We’ve almost completed a three-year catchment restoration project, comprising river restoration, habitat improvement work and the installation of natural flood management features throughout the River Glenderamackin catchment area from Mungrisdale to Keswick.

We’ve worked with farmers and landowners across the catchment to develop landscape features inspired by nature that aim to help reduce flood risk to Keswick whilst providing other environmental benefits. 

The issues

The catchment faces multiple threats including a rapid decline in nature, ‘unfavourable-no change’ SAC status, and increases in severe flooding due to climate change. Keswick has a long history of flooding, with devastating floods occurring in 2005, 2009 and most recently in 2015, when 515 properties were directly flooded and many more affected by surface water flooding. Historic land use changes, agricultural drainage and compacted ground, together with an increase in extreme rainfall events, have contributed to a high flood risk for Keswick.

Why the Glenderamackin matters

The Glenderamackin River is a tributary of the River Greta, joining the Greta before it flows through Keswick. It’s an upland river flowing in a 16km arc westward from its source behind Blencathra in the Northern Lake District fells. Its tributaries include Troutbeck, Naddle Beck and the Glenderaterra. The whole catchment covers an area of 100 km 2. The Glenderamackin River is part of the River Derwent Catchment, part of the Lake District National Park World Heritage Site and River Derwent Special Area of Conservation (SAC). 

 

What we’ve been doing

We’ve worked with farmers and landowners across the Glenderamackin catchment on a Natural Flood Management (NFM) and catchment restoration project.  NFM comprises a range of techniques designed to keep water in the landscape and out of rivers for longer during heavy rainfall, with the goal being to reduce flood risk downstream by ‘slowing the flow’ whilst providing other benefits such as improved water quality and habitats.

We’ve put a range of measures in place, including:

  • creating ponds and wetland areas
  • tree planting
  • creating and restoring kested hedgerows
  • improving soil
  • installing leaky barriers
  • increasing water storage on the floodplain

These measures complement hard engineering and flood resilience measures carried out by other agencies and organisations. The combined impact of lots of small measures across the catchment could have a significant effect on flood risk. We’re keen that these measures don’t adversely affect the farm business either.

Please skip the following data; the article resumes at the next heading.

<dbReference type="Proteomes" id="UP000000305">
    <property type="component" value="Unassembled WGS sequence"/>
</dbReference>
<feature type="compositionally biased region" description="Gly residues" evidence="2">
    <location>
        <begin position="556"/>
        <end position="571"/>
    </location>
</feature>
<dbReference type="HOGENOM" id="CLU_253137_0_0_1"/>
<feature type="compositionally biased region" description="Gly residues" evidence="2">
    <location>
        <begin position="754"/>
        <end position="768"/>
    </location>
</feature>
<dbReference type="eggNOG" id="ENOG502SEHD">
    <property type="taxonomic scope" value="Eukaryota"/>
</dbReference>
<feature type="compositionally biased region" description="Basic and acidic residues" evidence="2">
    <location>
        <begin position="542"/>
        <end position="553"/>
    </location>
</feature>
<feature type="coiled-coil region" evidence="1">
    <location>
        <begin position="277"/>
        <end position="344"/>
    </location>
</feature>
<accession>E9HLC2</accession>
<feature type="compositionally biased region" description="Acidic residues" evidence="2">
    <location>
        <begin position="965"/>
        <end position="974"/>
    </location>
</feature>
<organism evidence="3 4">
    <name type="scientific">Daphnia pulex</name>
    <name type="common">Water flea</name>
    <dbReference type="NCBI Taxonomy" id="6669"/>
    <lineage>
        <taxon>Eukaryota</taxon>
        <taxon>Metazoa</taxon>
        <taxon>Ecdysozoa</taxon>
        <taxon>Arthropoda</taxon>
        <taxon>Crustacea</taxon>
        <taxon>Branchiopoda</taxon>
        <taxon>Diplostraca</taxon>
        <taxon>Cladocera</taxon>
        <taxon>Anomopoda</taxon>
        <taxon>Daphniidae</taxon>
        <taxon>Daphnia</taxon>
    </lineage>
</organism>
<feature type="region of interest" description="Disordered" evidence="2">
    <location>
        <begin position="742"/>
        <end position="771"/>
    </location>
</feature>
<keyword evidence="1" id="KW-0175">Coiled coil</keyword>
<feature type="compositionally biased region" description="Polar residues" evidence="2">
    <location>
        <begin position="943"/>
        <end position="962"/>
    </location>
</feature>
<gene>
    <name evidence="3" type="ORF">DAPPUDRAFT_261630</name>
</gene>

Series of ponds with additional freeboard (temporary water storage during storm events) in Mungrisdale. Created September 2021.

We’re also very lucky to have some fantastic regular volunteers helping us carry out some of our work. Keep an eye on our events page for more details if you’re interested in joining our monthly Glenderamackin Volunteer Group (usually running every third Wednesday of the month). 

Project progress 

The project launched in mid-2019 and we’ve worked with over 40 farmers and landowners across the catchment to plan and deliver a wide range of landscape features.

By May 2022, working with our great local contractors and volunteers, we’ve installed:

  • 414 leaky dams and large woody debris features
  • new ponds to permanently hold over 25,000m³ 
  • bunds around ponds and on floodplains to temporarily hold back 35,000m³ during storm events
  • improvements to existing ponds and scrapes so they hold more water
  • 9.7 km of fencing along becks and associated tree planting
  • 9.9 km of hedgerow planting and restoration
  • 23.5 hectares of tree planting
  • 295 in-field trees
  • enhanced 18.5km of river

A bund on the floodplain of the Glenderamackin river near Threlkeld to temporarily store water during storm events. Created August 2020.

Evaluating success

We want to know how effective these measures will be as a key aim of the DEFRA funding is to increase the national evidence base and better understand the role of NFM in flood risk management. We’ve monitored our interventions, working with Lancaster University – and we’ll continue to do so. 

Please see the Environment Agency’s publication outlining the initial findings of Defra’s national £15m Natural Flood Management programme: https://www.gov.uk/government/publications/natural…

Funders and partners

The projects were funded by: 

  • DEFRA and the Water Environment Grant scheme through the European Agricultural Fund for Rural Development.
  • The government’s Green Recovery Challenge Fund. The fund is being delivered by The National Lottery Heritage Fund in partnership with Natural England and the Environment Agency.

Work in this catchment is prioritised by  West Cumbria Catchment Partnership to address multiple issues. We’re working with many of our catchment partners including Cumbria County Council, United Utilities, Forestry England, Friends of the Lake District, the Woodland Trust, the Farmer Network, Cumbria Wildlife Trust, Cumbria Woodlands, Keswick Anglers and Keswick Flood Action Group. 

What’s next?

We’re continuing to identify and develop NFM and nature based solutions across the catchment which have multiple benefits. Look out for more information on our Natural Environment Investment Readiness Funded project ‘Resilient Glenderamackin’ (more info due summer 2022).

If you’re a landowner in the catchment and are interested in NFM measures or improving biodiversity on your land or are just keen to find out more, please contact Clair Payne on 017687 75429 or  clair@westcumbriariverstrust.org